KUNDUZ -- The closure of the provincial orphanage in Sar-e-Pul city nine months ago due to lack of funding has put in limbo the futures of as many as 60 children staying with relatives -- who themselves are suffering from economic hardship and uncertainty.
The children and their relatives say they want the services restored at the orphanage so the children can receive proper care.
Imam Ali, 67, a resident of Sar-e-Pul city, said he cannot afford to feed his three grandchildren, all of whom were previously living in the orphanage.
"My two sons ... were a police officer and a soldier," he said. "Unfortunately, they were both martyred, and now I cannot support their children."
"I have a 12-year-old grandchild from my deceased son, whose wife married another man and left her son under my care. Similarly, my second martyred son left behind two children," Ali said. "I don't make enough to feed them."
His sons died during fighting in 2018 in Sayyad district, Sar-e-Pul, and the children were then admitted to the orphanage, he said.
"I call on the government to reopen the orphanage so that people like me can send back their orphaned children for better care and guardianship," he said.
Sayefurrahman, 10, also wants to return to the orphanage.
"My father was killed by unknown people eight years ago, and my mother married another man," he said. "My grandfather, therefore, enrolled me in the orphanage."
"The services and facilities at the orphanage were great," Sayefurrahman said, noting that the children in it had access to education and adequate food.
"However, I have been living with my grandfather for the past several months and I wonder how I am going to survive and what future awaits me without those benefits," he said.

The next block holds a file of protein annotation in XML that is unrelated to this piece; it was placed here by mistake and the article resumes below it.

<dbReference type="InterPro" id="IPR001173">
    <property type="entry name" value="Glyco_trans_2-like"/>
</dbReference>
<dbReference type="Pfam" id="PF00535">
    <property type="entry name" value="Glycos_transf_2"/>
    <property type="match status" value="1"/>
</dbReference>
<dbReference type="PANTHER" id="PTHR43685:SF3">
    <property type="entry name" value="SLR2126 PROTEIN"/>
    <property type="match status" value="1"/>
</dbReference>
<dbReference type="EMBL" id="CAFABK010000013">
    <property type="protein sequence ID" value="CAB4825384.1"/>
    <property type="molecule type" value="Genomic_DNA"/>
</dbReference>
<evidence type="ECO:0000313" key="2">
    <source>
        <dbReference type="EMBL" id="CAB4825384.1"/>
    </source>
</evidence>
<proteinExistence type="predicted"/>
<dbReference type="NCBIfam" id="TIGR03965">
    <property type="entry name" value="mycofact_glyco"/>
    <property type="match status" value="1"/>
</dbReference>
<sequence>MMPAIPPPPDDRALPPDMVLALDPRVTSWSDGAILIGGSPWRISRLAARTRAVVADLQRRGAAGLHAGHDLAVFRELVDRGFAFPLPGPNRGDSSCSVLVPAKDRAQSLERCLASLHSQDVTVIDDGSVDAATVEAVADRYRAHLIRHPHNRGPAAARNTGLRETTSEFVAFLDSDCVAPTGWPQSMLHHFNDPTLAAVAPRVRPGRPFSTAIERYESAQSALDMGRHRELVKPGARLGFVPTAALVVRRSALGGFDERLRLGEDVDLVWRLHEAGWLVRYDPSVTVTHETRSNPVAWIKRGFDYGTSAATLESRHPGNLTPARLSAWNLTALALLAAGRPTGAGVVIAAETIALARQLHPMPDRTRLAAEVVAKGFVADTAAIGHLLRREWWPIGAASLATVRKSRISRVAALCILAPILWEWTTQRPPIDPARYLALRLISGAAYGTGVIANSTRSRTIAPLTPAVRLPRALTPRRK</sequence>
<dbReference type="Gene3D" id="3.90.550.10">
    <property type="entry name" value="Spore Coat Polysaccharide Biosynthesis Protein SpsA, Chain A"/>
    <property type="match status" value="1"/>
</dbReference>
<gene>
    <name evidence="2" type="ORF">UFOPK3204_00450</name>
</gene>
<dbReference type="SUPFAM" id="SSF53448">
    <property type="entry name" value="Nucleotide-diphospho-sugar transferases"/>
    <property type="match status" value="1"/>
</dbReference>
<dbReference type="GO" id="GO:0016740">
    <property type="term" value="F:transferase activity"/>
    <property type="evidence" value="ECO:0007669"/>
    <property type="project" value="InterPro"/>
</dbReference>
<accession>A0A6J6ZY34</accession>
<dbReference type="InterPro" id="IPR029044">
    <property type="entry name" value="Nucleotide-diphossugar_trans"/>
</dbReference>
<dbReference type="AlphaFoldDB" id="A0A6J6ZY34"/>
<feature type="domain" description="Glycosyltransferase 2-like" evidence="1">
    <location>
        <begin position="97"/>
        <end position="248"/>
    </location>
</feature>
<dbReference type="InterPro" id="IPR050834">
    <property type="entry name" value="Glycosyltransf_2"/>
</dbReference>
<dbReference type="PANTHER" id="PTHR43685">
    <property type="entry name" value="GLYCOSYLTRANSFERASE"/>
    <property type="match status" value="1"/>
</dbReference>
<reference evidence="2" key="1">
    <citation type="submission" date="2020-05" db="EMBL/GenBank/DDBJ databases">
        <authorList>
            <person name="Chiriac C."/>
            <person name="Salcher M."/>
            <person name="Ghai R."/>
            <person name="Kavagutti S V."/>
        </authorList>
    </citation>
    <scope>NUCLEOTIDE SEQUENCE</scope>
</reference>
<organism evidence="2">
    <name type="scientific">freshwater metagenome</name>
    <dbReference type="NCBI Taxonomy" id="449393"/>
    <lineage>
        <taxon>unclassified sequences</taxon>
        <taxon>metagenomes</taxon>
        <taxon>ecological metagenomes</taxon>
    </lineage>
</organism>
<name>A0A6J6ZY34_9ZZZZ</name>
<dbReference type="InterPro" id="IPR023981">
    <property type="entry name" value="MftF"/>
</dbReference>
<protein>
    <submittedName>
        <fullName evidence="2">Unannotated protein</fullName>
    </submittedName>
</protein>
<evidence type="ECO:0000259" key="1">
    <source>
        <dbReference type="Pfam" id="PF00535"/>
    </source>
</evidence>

He said his grandfather is too old to work and suffers from severe economic hardships.
Mohammad Ilyas, 11, is in a similar situation.
"I had to go to my uncle's home after they dismissed us from the orphanage," he said. "I do not eat enough, nor do I have proper clothes, and my uncle is a poor man. Feeding his own children costs him everything he earns."
Children's futures in limbo
Officials say they are raising funds to be able to bring the children back to the orphanage.
"Some 60 orphan children lived in the orphanage but are now living with relatives," said Mohammad Mobasher, provincial director of the labour and social affairs directorate in Sar-e-Pul.
"We have been in touch with Save the Children, the United Nations Children's Fund [UNICEF] and ACTED [Agency for Technical Co-operation and Development, a French NGO] to help us bring these children back to the orphanage," he said.
"We will continue our efforts, and whenever these organisations start providing support, we will return the children to the orphanage," he said.
The orphanage's staff report to their remaining duties daily and will spare no efforts to ensure the children's care if they return, said Mobasher.
Most of the orphanage's residents are the children of deceased security personnel, said Sebghatullah Mahmoodi, a resident of Sar-e-Pul.
"According to reports, the majority of orphanages in several provinces where children of [deceased] security personnel were cared for have closed and their future remains in limbo," he said.
"Children need compassion and empathy, especially when they have no parents," he said. "In such circumstances, their only hope is that the [authorities] take very good care of them and enable their education until they grow up and know how to build their own lives."